In the Bible, leprosy is any type of skin disorder that looked like it might be contagious. It was identified in various ways, such as white discoloration or scaliness. Leviticus 13 gives an extensive list of skin symptoms that would cause someone to be “unclean.” If anyone was diagnosed with such a skin disorder by the priest, he or she would have to live outside the camp until the condition abated. At that time, the victim would show himself to the priest again to be declared “clean.” In some cases, the skin condition never improved, and these persons were permanent pariahs: “Anyone with such a defiling disease must wear torn clothes, let their hair be unkempt, cover the lower part of their face and cry out, ‘Unclean! Unclean!’ As long as they have the disease they remain unclean. They must live alone; they must live outside the camp” (Leviticus 13:45–46). These people were true pariahs; they might be able to associate with each other but not with people in healthy society.

To modern ears, this treatment of people suffering from an illness or disease sounds especially harsh. But it should be noted that, in the absence of modern medicine, such precautions were necessary for controlling contagious diseases. Even today, with more exact science, we still quarantine people for similar reasons.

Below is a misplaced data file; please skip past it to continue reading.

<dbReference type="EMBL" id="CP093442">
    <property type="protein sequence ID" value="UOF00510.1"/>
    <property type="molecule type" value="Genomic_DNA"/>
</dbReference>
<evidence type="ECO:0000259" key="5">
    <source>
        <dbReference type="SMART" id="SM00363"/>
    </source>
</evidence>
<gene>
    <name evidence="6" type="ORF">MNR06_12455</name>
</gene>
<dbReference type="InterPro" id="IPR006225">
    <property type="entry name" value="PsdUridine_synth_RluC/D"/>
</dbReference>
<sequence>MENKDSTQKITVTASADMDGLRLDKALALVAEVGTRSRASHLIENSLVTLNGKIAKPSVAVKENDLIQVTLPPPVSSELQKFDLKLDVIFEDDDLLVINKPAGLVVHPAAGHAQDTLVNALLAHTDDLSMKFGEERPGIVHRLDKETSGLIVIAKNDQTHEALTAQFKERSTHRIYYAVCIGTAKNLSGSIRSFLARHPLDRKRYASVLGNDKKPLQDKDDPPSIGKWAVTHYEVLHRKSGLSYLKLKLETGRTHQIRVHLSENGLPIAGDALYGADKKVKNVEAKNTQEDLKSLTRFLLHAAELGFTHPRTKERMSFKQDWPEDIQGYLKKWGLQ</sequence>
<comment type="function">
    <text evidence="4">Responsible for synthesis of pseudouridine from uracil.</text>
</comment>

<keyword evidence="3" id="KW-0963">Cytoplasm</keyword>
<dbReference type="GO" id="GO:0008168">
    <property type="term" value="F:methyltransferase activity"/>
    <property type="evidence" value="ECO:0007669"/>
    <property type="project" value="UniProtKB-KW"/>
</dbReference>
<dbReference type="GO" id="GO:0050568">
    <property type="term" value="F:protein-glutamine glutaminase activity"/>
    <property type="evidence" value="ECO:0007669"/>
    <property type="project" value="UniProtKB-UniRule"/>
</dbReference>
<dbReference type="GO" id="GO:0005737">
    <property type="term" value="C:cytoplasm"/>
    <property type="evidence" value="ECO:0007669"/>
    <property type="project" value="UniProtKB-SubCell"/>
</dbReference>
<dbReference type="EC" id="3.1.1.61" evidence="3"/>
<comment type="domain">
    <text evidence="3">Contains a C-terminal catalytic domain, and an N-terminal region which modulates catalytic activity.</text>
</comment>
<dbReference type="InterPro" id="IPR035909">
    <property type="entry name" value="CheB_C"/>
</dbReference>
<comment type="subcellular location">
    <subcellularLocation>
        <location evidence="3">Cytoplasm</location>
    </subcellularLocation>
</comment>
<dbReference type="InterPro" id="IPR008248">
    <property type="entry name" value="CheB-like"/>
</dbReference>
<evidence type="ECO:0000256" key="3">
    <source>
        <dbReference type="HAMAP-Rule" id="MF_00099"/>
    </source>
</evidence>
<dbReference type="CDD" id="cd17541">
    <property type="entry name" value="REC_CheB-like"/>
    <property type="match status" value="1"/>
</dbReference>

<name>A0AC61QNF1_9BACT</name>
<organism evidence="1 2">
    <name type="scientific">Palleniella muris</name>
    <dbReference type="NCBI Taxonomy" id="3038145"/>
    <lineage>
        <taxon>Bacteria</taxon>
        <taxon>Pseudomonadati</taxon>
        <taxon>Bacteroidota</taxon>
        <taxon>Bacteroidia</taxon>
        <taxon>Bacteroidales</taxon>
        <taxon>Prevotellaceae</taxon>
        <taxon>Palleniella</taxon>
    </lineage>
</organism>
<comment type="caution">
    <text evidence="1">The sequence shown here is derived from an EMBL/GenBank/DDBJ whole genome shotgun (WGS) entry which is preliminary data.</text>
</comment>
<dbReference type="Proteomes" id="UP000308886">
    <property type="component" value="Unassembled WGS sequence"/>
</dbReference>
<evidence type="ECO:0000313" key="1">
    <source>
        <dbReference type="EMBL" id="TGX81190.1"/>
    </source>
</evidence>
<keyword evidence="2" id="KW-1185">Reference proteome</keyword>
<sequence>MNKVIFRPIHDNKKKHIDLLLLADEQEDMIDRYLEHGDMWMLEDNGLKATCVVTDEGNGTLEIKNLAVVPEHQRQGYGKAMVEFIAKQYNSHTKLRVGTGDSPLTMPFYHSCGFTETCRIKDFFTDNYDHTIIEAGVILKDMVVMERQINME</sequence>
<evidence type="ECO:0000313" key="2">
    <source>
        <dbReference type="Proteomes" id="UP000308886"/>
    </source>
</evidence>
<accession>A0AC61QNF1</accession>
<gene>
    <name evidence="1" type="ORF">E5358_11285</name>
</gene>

More importantly, there was theological significance to the practice of putting the “pariahs” outside the camp in Israel. God was the one who defined who was in and who was out. This is also a notion that is troubling to many in modern cultures because the idea of a sovereign God who passes final judgment runs counter to the modern ideas of individualism, libertarian freedom, personal autonomy, and personal fulfillment. We should also note that modern societies still have pariahs, only for different reasons. A disease is not considered a reason to shun a person, but his beliefs are. More and more, Christians are considered to be “intolerant” and therefore worthy of being shunned. Political correctness makes pariahs of people; enforcers of progressive orthodoxy are adept at identifying people who qualify as outcasts.